Try to keep your pet away from unfamiliar animals during an emergency. Not only can scared creatures attack, but other animals can be carrying diseases, such as rabies or kennel cough. Always watch your pet and ensure she does not play in or drink from dirty water that could cause them to become sick. Keep your pet on a leash or in a carrier so they do not escape. Be sure to wash your hands after handling your pet or her waste, as they could be exposed to dangerous bacteria or disease as a result of the emergency situation.

To keep yourself safe, practice caution while handling your animal, as they may be scared. If your pet is injured, remember that while proper first aid could save their life, they may bite or scratch from fear or pain, so be cautious and keep your face away from their face and claws. If they are stressed or move in a way that could exasperate the injury, discontinue treatment. Take an injured pet to a local veterinarian as soon as possible. If you are bitten or scratched, be sure to seek medical treatment.

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Before entering your home after evacuating, check your house to ensure it is safe for you and your pet. Be patient with your pet if they are scared, cautious or just acting a little abnormal once you return. If you suspect they may be ill, contact a veterinarian.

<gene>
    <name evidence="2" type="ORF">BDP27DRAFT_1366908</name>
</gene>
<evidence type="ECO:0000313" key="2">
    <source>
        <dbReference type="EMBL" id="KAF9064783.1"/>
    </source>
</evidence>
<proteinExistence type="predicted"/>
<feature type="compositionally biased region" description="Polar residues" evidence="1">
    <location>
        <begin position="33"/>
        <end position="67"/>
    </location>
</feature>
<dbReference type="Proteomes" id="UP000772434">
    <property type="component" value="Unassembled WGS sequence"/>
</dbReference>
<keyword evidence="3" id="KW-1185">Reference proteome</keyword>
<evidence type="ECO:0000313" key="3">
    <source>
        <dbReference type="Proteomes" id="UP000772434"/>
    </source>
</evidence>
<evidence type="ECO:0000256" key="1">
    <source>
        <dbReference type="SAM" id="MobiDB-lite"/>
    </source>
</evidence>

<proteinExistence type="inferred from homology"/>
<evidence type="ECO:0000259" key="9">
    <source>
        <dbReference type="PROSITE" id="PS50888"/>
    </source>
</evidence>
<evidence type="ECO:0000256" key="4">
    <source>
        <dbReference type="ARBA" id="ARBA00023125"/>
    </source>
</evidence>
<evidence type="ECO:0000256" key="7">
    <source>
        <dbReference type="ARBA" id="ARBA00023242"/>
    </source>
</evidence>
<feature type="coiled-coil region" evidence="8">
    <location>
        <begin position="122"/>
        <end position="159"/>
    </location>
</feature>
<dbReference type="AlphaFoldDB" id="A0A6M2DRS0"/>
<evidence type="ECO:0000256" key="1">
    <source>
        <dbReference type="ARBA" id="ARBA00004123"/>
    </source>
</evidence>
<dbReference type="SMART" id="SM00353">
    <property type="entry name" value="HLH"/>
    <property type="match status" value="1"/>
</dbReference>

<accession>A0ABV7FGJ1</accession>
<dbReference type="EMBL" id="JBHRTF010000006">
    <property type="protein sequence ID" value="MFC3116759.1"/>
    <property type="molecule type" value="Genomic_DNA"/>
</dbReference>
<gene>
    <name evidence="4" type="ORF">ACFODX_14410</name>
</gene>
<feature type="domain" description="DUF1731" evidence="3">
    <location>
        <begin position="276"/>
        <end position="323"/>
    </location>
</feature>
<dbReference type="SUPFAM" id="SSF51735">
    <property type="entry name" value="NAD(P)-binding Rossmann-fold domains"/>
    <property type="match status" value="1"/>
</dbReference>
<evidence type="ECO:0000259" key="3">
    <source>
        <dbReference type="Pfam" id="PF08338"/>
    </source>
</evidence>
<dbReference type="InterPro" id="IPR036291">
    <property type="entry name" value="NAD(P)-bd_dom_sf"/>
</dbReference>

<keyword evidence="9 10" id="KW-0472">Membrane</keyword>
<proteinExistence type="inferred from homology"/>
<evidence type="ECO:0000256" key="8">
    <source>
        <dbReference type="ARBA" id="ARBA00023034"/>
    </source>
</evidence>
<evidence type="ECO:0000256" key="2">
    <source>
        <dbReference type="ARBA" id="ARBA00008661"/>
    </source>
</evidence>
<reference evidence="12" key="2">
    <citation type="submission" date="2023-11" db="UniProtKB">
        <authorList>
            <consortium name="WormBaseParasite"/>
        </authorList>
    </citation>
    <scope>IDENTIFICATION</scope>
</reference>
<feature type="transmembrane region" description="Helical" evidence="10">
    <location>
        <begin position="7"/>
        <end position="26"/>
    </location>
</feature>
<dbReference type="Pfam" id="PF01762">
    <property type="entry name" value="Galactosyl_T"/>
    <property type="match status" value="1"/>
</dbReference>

If Your Pet Is Lost

First, take care of yourself and your family and only search for your pet when and where it is safe to do so. Put up missing pet fliers and bring one to your local animal shelter. Look for animal rescues, vet clinics and other groups that may take in lost pets during the emergency and call to see if they may have your pet. Call your pet's microchip company to let it know your animal has gone missing and verify that it has your contact information up to date.

Sheltering in Place

Sometimes, an emergency requires you to stay at home rather than evacuating. To keep your pet safe inside while things are scary outside, create a safe room with the necessary pet supplies. Remember to remove any toxic chemicals or plants that your pet may get into. You may want to place the pet's carrier in the space along with a comfortable blanket so he has a place to hide if he gets scared but try to close off any spaces in the room where he may hide and get stuck, like an air vent or a difficult-to-reach space under furniture.

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references

Jill Harness is a blogger with experience covering architecture, design and decor trends from around the globe. As she lives in what would politely be called a "fixer upper," she is particularly interested in writing about DIY projects and repairs. Most of her home design writing can be found at www.homesandhues.com. You can find out more about Jill's experience and learn how to contact her through her website, www.jillharness.com.